What would happen if aliens invaded a tough London neighborhood populated by rough and tumble street kids who are used to scrapping and fighting for everything they have? The answer, at least in Joe Cornish’s badass feature film debut “Attack the Block”, is that these trespassers would be in for one hell of brawl. In my mind “Attack the Block” is in the running for my favorite movie this year. It works as a straight-up genre film, and those of you looking for your monster fix will get all that you can handle. But it is also tightly executed in almost every capacity. The pacing is spot on, it is tense as hell, you can feel the energy on screen, and though it isn’t an overtly political story, there is an underlying social commentary that you find in the best science fiction.
Friday, July 29, 2011
“The Smurfs” is so smurfing sweet that you’ll want to smurfing puke all over the smurfing place. I’m not going to make excuses, I knew exactly what I was getting myself into when I made the conscious decision to go see “The Smurfs”. Somehow I deluded myself into thinking that it might be fun, and even kind of subversive if handled right. After all, I loved the Smurfs as a child. I watched the cartoon, I had this sing-a-long record that I absolutely adored called “The Smurfs All-Star Show”, and I’m pretty sure that I had a Smurfs pillowcase.
Cowboys & Aliens isn’t a bad movie, it just isn’t particularly good. You knew going in that it was going to be ridiculous, and possibly a little bit silly—it is called Cowboys & Aliens after all—but it commits the one cardinal sin that a movie like this absolutely cannot commit; it’s boring. This should be a wild, raucous, hootin’ an’ hollerin’ good time, but it comes across as tepid and uninspired.
If nothing else, “Crazy, Stupid, Love” is about being kicked in the nuts by love, and all of the fucked up things people do in the pursuit—how they go after it, how they try to keep it, and how they cope when it crumbles into shit at their feet. It’s not quite a comedy, not quite a drama, not quite a romance, and the story can be convoluted and is full of unearned coincidences and pseudo-shocking reveals at moments of heightened dramatic tension. What carries it through, however, keeping it from falling into tedious mediocrity, is the intelligence of the script, the strong, distinctive characters, and the cast. This is an earnest look at a man doing his level best to pick up the shards of his ruined life. Even when the characters are doing horrible, horrible things to each other, the actors have a charisma and an onscreen chemistry that makes it watchable.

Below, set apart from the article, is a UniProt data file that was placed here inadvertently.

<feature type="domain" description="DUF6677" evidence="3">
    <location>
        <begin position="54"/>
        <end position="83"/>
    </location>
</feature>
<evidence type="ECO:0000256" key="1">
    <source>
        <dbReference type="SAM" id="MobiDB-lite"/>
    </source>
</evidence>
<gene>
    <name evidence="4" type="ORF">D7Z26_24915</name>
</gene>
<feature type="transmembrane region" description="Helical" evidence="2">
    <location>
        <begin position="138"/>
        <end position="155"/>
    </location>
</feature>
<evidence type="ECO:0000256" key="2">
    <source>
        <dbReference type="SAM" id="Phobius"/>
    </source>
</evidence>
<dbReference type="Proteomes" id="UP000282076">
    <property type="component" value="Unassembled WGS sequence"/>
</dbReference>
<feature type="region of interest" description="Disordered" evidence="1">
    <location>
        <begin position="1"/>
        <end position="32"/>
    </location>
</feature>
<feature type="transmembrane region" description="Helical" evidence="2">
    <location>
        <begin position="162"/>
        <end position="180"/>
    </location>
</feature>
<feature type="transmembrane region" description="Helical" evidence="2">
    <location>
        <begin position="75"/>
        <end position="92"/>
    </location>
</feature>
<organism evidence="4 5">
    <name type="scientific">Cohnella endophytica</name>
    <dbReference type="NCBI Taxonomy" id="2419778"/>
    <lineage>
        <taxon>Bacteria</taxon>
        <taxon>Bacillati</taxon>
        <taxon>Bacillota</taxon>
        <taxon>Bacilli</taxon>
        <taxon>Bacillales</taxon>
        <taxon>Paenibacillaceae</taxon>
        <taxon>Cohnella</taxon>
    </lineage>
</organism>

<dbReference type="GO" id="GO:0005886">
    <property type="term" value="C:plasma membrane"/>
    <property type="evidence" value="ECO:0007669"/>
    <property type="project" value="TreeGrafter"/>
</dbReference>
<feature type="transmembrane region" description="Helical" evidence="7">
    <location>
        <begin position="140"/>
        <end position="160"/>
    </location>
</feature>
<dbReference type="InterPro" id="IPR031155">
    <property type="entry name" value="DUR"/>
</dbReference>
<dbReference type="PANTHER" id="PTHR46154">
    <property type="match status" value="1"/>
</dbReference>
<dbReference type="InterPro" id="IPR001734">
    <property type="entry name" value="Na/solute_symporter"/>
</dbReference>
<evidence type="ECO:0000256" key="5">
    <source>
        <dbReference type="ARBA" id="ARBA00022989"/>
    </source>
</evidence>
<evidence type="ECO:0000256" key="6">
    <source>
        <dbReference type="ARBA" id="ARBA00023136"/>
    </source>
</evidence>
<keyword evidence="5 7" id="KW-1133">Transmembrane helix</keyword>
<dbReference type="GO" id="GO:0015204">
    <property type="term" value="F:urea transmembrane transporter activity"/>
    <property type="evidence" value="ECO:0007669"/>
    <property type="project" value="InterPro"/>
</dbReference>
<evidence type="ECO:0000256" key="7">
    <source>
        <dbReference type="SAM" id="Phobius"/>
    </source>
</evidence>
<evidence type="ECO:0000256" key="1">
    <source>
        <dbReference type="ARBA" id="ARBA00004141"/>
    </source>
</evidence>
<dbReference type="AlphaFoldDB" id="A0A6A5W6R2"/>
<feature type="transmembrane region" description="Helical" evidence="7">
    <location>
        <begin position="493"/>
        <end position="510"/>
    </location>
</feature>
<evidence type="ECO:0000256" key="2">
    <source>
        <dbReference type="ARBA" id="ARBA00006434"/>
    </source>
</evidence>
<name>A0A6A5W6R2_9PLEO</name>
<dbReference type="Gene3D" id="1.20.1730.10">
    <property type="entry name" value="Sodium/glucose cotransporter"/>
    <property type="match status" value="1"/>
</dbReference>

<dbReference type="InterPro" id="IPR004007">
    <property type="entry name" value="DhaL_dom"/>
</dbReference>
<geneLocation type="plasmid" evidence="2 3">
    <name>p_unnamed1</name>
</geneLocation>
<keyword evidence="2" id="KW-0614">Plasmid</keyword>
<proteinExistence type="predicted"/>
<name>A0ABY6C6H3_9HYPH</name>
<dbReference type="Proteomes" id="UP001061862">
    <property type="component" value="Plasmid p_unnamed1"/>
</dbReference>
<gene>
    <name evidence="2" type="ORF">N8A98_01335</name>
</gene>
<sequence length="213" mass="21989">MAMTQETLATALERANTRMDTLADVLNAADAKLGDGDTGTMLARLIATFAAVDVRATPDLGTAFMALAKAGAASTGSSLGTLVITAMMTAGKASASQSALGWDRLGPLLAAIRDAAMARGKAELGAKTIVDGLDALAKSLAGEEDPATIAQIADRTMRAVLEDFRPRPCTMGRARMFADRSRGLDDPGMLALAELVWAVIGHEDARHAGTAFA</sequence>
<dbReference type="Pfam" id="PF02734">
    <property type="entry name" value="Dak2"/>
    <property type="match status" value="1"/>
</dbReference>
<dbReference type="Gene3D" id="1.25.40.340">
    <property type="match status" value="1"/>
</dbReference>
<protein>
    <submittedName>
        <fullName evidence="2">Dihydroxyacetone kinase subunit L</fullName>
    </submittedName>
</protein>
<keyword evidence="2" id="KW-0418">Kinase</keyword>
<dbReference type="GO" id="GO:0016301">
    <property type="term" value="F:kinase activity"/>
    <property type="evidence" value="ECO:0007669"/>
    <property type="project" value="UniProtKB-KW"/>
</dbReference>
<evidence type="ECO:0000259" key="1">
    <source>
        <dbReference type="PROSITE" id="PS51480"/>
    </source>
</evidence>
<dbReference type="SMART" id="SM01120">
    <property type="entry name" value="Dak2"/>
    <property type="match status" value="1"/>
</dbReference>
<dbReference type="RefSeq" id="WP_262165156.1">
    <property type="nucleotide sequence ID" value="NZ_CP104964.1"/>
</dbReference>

Friday, July 15, 2011
It’s over. After seven books, eight movies, and more than a decade, the saga of teenage wizard Harry Potter has finally concluded. “Harry Potter and the Deathly Hallows: Part 2” is the long-awaited finale to the much beloved franchise, and delivers on the promise of the previous seven movies. While a fitting end, “Deathly Hallows: Part 2” is not perfect. There are some issues, but there were issues with the final book as well, so a few bumps are to be expected. And in the end, the problems are relatively minor and easily ignored. Overall the film is appropriately gloomy, as dark and creepy as you want it to be, and action-packed for the vast majority of its two-hour-plus run time, and fans of the series should be more than satisfied. What I’m trying to say is that it is pretty damn great.
Monday, July 11, 2011
“Things” makes it feel like you’ve been magically transported back to your youth. It’s a crisp Friday night in fall, and you’re sleeping over at your buddy’s place. Your buddy who just so happens to have cable. The plan is to drink a two-liter of cherry soda, each, and stay up all night watching scary movies. There’ll be plenty of time to sleep all day Saturday, especially since your parents won’t let you play football like you wanted to. So you down your soda, much on some red vines, and hunker down on the couch, promising your pal’s mom that you, “won’t stay up too late.” Somewhere around two or three in the morning, later than your adolescent self has ever stayed awake before, “Things”, or a movie like it, would come on an obscure channel, and it was like Christmas morning for your sugar-addled, sleep-deprived little mind. Like it or not, that film was seared into your consciousness forever.